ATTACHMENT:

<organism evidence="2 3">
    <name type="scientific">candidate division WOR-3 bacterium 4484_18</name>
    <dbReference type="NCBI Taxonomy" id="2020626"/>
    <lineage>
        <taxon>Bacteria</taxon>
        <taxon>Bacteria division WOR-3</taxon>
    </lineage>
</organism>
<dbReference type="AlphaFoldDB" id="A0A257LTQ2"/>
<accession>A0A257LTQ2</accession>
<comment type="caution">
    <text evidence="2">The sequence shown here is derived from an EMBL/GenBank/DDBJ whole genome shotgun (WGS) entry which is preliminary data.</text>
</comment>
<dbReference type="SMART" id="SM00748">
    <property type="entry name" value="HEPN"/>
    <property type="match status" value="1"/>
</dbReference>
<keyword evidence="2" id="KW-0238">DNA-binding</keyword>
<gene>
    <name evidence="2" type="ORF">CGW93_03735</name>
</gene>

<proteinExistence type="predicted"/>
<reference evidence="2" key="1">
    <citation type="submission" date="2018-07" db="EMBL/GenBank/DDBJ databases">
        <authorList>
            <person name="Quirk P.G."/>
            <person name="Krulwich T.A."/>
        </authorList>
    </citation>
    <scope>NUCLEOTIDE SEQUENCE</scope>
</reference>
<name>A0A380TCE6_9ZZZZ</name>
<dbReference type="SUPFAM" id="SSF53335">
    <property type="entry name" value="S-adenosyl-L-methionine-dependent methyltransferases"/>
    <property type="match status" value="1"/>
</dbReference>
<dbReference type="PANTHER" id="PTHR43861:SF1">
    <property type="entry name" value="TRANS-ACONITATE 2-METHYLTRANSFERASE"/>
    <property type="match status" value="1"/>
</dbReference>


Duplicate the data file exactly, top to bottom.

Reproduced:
<organism evidence="2 3">
    <name type="scientific">candidate division WOR-3 bacterium 4484_18</name>
    <dbReference type="NCBI Taxonomy" id="2020626"/>
    <lineage>
        <taxon>Bacteria</taxon>
        <taxon>Bacteria division WOR-3</taxon>
    </lineage>
</organism>
<dbReference type="AlphaFoldDB" id="A0A257LTQ2"/>
<accession>A0A257LTQ2</accession>
<comment type="caution">
    <text evidence="2">The sequence shown here is derived from an EMBL/GenBank/DDBJ whole genome shotgun (WGS) entry which is preliminary data.</text>
</comment>
<dbReference type="SMART" id="SM00748">
    <property type="entry name" value="HEPN"/>
    <property type="match status" value="1"/>
</dbReference>
<keyword evidence="2" id="KW-0238">DNA-binding</keyword>
<gene>
    <name evidence="2" type="ORF">CGW93_03735</name>
</gene>

<proteinExistence type="predicted"/>
<reference evidence="2" key="1">
    <citation type="submission" date="2018-07" db="EMBL/GenBank/DDBJ databases">
        <authorList>
            <person name="Quirk P.G."/>
            <person name="Krulwich T.A."/>
        </authorList>
    </citation>
    <scope>NUCLEOTIDE SEQUENCE</scope>
</reference>
<name>A0A380TCE6_9ZZZZ</name>
<dbReference type="SUPFAM" id="SSF53335">
    <property type="entry name" value="S-adenosyl-L-methionine-dependent methyltransferases"/>
    <property type="match status" value="1"/>
</dbReference>
<dbReference type="PANTHER" id="PTHR43861:SF1">
    <property type="entry name" value="TRANS-ACONITATE 2-METHYLTRANSFERASE"/>
    <property type="match status" value="1"/>
</dbReference>